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A “service contract,” which is sometimes referred to as an extended service plan or extended warranty, gives purchasers of consumer electronics, appliances, motor vehicles, homes and home systems, the option to protect their products and investments beyond the terms provided by the manufacturer or seller.

Unlike a service contract for which a consumer pays a separate charge, a manufacturer’s warranty is included in the purchase price of a product. Service contracts are designed to provide protection after a manufacturer’s warranty expires but they can also overlap by providing additional benefits generally not included in a manufacturer’s warranty.

A typical service contract covers repair of a product or the replacement of a product with an equivalent model within a specified time period when the failure of the product is due to an inherent defect or a defect in materials or workmanship. Service contracts also often cover failure due to normal wear-and-tear.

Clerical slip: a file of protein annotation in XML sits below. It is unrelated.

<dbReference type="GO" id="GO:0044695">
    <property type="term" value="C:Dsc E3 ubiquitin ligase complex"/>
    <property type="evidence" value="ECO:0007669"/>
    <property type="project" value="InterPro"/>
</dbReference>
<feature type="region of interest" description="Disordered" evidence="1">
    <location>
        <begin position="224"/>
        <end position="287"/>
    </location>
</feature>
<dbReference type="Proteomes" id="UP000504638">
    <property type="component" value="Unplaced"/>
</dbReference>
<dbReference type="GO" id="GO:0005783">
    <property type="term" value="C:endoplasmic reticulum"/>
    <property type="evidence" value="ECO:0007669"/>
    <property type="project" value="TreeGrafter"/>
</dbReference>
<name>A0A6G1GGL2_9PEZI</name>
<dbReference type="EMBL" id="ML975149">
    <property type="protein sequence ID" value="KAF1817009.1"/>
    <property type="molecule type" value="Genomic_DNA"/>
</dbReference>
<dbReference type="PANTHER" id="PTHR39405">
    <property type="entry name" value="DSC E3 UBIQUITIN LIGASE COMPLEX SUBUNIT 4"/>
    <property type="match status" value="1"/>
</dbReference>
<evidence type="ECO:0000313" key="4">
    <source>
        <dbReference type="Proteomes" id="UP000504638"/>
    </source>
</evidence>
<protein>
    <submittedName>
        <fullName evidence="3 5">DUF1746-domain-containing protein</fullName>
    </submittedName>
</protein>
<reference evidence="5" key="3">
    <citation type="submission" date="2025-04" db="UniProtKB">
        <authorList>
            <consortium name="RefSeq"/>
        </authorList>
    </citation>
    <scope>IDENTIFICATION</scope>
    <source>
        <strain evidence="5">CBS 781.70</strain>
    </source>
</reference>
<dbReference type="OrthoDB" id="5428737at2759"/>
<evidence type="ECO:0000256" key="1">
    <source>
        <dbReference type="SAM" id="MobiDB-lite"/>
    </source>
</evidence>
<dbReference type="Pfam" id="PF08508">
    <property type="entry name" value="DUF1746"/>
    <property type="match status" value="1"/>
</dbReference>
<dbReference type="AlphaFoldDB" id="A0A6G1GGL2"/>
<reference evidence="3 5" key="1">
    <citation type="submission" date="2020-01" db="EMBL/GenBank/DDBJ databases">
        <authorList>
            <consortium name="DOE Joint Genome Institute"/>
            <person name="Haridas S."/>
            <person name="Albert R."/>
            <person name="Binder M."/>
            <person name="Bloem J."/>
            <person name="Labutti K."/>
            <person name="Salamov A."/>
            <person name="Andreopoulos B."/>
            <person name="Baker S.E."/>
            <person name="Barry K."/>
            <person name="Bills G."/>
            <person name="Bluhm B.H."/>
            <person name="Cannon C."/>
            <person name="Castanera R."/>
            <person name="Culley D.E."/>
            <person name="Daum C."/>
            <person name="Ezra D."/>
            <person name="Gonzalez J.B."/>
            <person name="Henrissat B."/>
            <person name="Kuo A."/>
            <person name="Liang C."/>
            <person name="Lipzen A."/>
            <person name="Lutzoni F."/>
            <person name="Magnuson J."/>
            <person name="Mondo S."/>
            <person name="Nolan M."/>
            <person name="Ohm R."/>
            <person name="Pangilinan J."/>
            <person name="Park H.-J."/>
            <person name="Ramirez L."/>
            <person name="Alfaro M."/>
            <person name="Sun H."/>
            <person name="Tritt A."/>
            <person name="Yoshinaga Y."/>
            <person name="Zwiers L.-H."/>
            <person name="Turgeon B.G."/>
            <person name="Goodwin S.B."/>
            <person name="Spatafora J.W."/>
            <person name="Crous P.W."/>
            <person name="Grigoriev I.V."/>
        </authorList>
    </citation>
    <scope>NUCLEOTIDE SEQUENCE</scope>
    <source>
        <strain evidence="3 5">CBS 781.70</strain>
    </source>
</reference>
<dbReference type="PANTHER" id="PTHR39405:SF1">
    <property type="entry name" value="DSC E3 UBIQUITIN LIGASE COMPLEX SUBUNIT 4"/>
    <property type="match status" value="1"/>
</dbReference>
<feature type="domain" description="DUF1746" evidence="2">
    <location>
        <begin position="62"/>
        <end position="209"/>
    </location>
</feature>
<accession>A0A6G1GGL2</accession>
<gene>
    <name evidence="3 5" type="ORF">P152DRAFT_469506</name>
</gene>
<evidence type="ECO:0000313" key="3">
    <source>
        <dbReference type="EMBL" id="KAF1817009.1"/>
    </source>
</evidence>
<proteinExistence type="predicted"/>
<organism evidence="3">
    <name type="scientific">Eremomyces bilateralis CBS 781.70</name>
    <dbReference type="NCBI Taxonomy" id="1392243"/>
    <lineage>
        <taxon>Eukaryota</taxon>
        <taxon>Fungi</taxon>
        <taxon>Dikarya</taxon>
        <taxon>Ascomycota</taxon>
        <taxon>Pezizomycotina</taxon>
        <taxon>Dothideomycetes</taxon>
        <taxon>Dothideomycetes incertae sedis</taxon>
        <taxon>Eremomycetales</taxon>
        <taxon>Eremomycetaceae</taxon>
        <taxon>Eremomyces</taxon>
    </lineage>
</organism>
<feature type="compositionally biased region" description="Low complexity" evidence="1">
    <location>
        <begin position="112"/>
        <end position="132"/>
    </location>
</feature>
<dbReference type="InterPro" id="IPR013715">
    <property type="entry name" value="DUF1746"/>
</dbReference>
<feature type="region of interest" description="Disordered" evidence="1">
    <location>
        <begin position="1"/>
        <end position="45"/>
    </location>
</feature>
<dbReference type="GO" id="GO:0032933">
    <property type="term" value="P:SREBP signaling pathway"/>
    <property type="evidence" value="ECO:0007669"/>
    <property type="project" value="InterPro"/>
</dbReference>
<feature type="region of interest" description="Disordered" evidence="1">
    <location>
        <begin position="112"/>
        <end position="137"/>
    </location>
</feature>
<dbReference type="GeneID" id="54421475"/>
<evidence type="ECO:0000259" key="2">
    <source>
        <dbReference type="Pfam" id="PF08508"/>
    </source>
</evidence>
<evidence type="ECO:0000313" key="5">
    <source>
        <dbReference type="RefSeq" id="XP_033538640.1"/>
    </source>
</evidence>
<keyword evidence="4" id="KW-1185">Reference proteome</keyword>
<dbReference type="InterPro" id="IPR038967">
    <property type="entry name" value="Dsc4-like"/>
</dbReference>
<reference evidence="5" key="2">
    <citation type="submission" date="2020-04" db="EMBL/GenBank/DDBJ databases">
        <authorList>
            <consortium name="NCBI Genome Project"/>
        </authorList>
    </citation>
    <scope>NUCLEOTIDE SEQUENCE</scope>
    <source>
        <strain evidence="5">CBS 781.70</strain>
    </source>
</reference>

Yes. Many retailers and other sellers offer service contracts at the time a consumer purchases a home, auto or consumer product. But there are also many after-sales providers of service contracts that allow consumers to take time to decide if he or she wants to have added protection before or after the manufacturer’s warranty expires.

Typically, a service contract can be transferred to a new owner of the product by providing the name and address of the new owner to the contract provider or administrator. Your specific contract will detail transfer eligibility and terms, as well as specify any requirements such as time considerations or transfer fees.